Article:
China’s Red: A short review of Noodler’s Qin Shi Huang ink

I’m something of a history nut, though my wife would say I’m just a nut. As such I tend to believe in the adage that if we don’t learn from history we are often condemned to repeat it. So I like things that remind me of history. Noodler’s inks seem to do this on a regular basis, harking back to history for inspiration. This ink is no exception. The ink is named after the first emperor of China, who in preparation for his death created a whole army of terracotta warriors to help him in the afterlife and who also sent a mission to a mythical island for the secret of eternal life.

Presentation: This ink comes in a standard Noodler’s ink box and 3oz bottle. Eloquently functional, the most striking element is the label. The artwork is, as usual remarkable, a beautifully coloured and detailed picture of the ship that the emperor sent on the aforementioned mission.

The bottles are filled to the brim. This is no accident but in a sense just a telltale sign of the value for money philosophy behind Noodler’s ink.

On Test: The main thing that strikes you about this ink is its vibrant colour. The ink is extremely saturated and intense. The colour was intended by the maker to be close to that which actually covered the army of terracotta warriors that the emperor had created. You can see a video description from the producer here. This ink has a fluorescent property under black light which is an interesting property but one I’ve never had the need to check or use. It has some water resistant properties too (and is hard to get off if you happen to stain something with it as I have)

The ink behaves well. It isn’t the quickest drying in the world and it doesn’t possess the most delicate shading properties either but it is just so striking that it is almost overpowering.

Summary: A highly saturated and vibrant ink that stands out in very sense of the word. As stated before when considering Noodler’s inks the only downside to these inks is their lack of availability outside the US. But if you’re looking for a really distinctive ink this is definitely worth some consideration.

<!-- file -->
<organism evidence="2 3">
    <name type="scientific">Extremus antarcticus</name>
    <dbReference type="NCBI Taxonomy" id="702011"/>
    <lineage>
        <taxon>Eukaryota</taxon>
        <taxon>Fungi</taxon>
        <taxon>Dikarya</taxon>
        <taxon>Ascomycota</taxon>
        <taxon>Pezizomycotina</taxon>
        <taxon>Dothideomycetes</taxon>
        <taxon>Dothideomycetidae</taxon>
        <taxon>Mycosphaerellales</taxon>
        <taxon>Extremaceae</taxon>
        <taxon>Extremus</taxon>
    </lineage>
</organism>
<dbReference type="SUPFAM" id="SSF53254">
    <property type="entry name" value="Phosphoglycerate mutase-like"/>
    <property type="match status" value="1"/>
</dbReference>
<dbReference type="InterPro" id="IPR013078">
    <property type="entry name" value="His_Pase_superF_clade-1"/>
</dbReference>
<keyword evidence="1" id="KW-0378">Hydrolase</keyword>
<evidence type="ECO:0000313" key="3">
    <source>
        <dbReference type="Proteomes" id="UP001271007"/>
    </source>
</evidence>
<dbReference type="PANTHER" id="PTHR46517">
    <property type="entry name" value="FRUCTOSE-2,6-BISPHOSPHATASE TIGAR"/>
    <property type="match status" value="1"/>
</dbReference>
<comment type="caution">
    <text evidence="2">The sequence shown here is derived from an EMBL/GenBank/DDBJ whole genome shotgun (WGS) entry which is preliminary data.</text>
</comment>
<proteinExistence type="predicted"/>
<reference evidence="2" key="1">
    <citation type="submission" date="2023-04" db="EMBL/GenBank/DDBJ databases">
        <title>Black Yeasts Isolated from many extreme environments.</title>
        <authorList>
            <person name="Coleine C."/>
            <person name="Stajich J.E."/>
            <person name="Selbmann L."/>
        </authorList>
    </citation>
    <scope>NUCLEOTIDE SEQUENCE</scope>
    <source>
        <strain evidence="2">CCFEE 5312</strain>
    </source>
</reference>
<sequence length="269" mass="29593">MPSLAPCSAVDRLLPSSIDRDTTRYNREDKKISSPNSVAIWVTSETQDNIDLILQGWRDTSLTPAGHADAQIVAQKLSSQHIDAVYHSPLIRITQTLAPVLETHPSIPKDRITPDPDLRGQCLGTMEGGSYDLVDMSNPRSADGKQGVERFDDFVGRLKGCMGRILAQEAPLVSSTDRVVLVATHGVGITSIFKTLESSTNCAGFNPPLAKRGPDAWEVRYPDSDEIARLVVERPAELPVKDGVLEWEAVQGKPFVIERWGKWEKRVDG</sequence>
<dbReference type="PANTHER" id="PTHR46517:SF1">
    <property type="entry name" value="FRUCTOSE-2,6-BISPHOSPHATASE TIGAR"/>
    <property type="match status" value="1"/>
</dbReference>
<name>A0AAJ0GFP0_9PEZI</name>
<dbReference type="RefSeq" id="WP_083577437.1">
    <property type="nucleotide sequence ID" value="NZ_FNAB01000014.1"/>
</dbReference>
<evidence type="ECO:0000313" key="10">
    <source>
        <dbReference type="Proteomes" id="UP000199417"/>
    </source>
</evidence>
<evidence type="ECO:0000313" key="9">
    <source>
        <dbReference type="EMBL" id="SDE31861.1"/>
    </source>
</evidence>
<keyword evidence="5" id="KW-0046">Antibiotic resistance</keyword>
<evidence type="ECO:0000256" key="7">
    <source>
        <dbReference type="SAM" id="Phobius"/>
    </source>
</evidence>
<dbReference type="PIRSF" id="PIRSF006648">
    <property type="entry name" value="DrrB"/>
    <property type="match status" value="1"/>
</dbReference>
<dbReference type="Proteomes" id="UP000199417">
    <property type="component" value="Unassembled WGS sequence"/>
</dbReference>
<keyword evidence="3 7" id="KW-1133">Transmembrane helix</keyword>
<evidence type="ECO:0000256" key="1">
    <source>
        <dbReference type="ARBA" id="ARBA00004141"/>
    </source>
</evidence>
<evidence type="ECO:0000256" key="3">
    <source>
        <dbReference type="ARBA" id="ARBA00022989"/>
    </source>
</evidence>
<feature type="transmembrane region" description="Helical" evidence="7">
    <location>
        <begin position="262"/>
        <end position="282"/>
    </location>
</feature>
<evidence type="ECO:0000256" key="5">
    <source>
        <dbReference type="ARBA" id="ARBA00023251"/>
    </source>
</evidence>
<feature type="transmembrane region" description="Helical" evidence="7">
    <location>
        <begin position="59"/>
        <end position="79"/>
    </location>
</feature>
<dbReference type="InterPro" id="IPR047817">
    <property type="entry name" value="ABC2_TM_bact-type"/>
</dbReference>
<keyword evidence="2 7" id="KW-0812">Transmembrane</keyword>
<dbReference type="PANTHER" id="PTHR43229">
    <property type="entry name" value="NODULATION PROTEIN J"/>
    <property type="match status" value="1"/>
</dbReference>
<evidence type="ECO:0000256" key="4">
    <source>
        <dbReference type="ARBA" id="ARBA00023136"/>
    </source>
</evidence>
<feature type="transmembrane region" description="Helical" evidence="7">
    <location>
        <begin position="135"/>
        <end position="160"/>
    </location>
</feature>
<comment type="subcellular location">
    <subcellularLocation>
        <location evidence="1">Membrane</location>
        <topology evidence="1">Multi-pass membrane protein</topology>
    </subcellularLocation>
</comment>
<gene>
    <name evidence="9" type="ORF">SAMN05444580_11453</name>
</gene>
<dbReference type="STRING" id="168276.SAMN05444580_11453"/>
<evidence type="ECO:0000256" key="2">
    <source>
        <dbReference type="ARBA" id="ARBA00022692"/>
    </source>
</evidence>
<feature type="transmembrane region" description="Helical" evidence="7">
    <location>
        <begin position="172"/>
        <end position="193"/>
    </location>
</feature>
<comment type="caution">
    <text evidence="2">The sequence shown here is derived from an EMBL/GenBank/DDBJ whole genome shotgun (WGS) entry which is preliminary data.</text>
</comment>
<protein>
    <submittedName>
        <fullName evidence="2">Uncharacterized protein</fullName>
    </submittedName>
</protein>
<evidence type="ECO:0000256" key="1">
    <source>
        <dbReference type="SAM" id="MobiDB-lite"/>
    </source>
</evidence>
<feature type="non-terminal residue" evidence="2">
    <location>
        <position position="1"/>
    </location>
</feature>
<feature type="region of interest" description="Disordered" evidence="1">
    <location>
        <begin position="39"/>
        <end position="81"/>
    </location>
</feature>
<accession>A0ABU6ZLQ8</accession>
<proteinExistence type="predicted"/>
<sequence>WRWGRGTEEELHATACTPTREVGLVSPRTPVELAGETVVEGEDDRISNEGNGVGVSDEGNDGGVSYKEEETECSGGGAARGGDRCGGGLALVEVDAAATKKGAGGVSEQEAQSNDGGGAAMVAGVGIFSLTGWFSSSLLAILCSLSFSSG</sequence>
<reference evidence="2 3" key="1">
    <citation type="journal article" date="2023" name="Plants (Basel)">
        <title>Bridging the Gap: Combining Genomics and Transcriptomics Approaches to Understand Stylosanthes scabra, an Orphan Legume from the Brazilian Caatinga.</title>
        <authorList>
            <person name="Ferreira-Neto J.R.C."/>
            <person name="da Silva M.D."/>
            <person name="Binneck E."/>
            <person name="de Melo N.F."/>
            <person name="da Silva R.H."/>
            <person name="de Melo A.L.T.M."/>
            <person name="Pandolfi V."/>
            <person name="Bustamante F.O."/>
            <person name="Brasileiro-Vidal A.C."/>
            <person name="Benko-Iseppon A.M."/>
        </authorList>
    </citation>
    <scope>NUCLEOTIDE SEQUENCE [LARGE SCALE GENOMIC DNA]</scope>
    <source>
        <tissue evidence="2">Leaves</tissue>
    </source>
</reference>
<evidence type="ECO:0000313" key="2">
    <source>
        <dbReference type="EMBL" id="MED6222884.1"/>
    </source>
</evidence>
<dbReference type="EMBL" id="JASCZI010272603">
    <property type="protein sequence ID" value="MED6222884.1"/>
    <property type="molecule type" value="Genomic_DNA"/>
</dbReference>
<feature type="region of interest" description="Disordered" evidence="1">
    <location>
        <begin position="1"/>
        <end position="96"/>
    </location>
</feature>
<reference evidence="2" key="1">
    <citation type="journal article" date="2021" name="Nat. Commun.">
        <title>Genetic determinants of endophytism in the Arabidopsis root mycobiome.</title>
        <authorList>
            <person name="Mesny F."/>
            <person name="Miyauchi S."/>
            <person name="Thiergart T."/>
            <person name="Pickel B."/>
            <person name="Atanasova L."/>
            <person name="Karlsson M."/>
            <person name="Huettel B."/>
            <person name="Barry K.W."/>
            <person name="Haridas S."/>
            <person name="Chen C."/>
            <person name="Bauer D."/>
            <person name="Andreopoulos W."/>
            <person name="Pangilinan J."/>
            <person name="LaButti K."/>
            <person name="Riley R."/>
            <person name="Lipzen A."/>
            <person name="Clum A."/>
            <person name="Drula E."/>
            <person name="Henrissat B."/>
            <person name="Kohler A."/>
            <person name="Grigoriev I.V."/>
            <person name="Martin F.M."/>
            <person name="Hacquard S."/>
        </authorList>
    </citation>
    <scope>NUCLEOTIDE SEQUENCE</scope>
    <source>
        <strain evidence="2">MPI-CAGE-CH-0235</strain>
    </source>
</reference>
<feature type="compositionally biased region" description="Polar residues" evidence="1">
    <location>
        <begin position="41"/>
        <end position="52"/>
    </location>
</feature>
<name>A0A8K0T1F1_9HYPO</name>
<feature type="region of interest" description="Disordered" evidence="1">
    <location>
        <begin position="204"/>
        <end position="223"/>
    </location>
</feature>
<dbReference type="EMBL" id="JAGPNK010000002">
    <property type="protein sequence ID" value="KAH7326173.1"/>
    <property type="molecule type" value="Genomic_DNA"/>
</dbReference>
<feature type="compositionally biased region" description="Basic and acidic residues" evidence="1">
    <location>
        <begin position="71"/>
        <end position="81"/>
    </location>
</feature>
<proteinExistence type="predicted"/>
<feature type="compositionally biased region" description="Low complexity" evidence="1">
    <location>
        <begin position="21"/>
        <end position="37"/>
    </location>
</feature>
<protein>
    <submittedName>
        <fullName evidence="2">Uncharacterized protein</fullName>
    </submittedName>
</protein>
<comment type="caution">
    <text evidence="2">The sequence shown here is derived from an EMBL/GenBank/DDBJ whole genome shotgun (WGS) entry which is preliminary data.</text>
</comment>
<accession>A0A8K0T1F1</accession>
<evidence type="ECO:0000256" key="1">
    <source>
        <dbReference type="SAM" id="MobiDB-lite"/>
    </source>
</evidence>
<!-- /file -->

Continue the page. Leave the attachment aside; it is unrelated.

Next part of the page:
7 thoughts on “China’s Red: A short review of Noodler’s Qin Shi Huang ink

  1. Wow. What a vibrant colour. You sure will get noticed writing with that.

    Actually that looks like a great colour to use in a highlighter. In the office I’ve stopped using the good old Stabilo Boss highlighters and instead use Lamy Safaris with 1.9mm Italic nibs. I love the Safari’s design, but the section doesn’t match my grip when writing normally (I’m a left handed overwriter). They’re great for highlighting though. This ink would be a great match for my new Neon Coral coloured pen.

    If only it wasn’t so hard to get a hold of Noodler’s inks.

      1. That’d be really nice. I’d love to give it a go.

        Actually I’m planning on buying a bottle of the new limited edition Montblanc Permanent Grey ink this weekend. So maybe we could do a swap?

        I’m also looking to try some of the Sailor Sky High you reviewed a while back since they’re discontinuing it, and I want to know if it’s worth buying a bottle. Perhaps I could send you some of the other inks I have in trade.

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